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Bruce Hamilton

Management

Moving Mountains: It's About Employee Involvement

Lose the dynamite, pick up a shovel

Published: Monday, August 29, 2011 - 11:55

I was listening to Alan Robinson present recently at the Lean Systems Summit about the power of “small ideas.” Alan wondered aloud why so many organizations continue to pursue the few million-dollar ideas while small ideas account for more than 75 percent of the innovation outcome.

I reflected on a conversation I’d had several weeks earlier with a client, call him Bob, who was struggling with his lean journey.

“I can’t see how we’ll ever make a significant improvement,” Bob remarked. “Doing anything around here is like moving mountains.”

“How would you go about moving that mountain?” I asked.

“I’d blast,” Bob said with a smile.

I think that is the answer to Alan Robinson’s question: When presented with an obstacle, managers are trained to “blast.” We are paid to get things done; the bigger the obstacle, the more explosives.

The challenge with lean transformation is that, given a choice between dynamite and a large group of people with shovels, most managers will choose the former to get the result. The results we target are tangible and necessary for the organization’s health: dramatic quality, cost, and delivery (QCD) improvement are the promise of lean. Why not cordon off the area to be improved, and ask the troops with the shovels to step to a safe area while we send in our special forces to blast away? The troops can return afterward to clean up. Sound familiar?

“Why would you blast?” I asked Bob.

“Because our management says it needs to be done by Friday,” he said. “They’re looking for a report out then with hard numbers for results.”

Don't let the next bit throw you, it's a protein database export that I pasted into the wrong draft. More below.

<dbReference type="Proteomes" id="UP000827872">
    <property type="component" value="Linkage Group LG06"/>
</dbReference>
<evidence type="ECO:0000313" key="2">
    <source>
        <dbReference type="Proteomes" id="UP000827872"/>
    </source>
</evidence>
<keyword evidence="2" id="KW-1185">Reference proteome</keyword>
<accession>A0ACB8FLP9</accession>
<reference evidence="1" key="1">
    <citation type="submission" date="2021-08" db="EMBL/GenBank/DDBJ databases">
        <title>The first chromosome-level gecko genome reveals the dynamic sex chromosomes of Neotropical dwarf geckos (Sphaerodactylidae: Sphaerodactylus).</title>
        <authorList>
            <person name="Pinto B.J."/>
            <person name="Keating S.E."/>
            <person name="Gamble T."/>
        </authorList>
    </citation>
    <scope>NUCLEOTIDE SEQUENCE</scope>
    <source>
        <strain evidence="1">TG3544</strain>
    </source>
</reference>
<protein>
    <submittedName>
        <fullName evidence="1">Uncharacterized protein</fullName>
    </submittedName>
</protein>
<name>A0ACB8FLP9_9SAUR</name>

“And would one of those results be level of employee participation?” I asked.

“Not really,” Bob replied.

The problem with this approach is that if we treat the workplace like a war zone, employees will run for cover when they see change approaching. “Keep a low profile, and they leave you alone,” one employee confided in me. When that occurs we have failed to achieve the most important, if intangible, result: employee creativity. The 75 percent of innovation that Alan Robinson is describing actually requires many people with shovels.

How many folks in your organization are shoveling? Let me hear from you.

Discuss

About The Author

Bruce Hamilton’s picture

Bruce Hamilton

Bruce Hamilton, president of the Greater Boston Manufacturing Partnership (GBMP), brings hands-on experience as a manager, teacher, and change agent. Prior to GBMP, Hamilton led efforts to transform United Electric Controls Co.’s production from a traditional batch factory to a single-piece-flow environment that has become an international showcase. Hamilton has spoken internationally on lean manufacturing, employee involvement, continuous improvement, and implementing change; and he has contributed to numerous texts ranging from visual control to variety reduction. Hamilton’s blog, Old Lean Dude, is an on-going reflection on lean philosophy and practices with an emphasis on keeping good jobs close to home.

Comments

Kaizen

Bruce - great piece. I've been a big fan of Robinson and Schroeder's work on employee ideas and continuous improvement. My co-author and I are referencing them in our upcoming book on "healthcare kaizen." My co-author's hospital in Indiana has been focused on "quick and easy kaizen" for the past 5 years or so and there are great results, financial and otherwise. There are other hospitals, including ThedaCare and Virginia Mason, who have incorporated daily continuous improvement into their Lean approach along with the weeklong improvement events.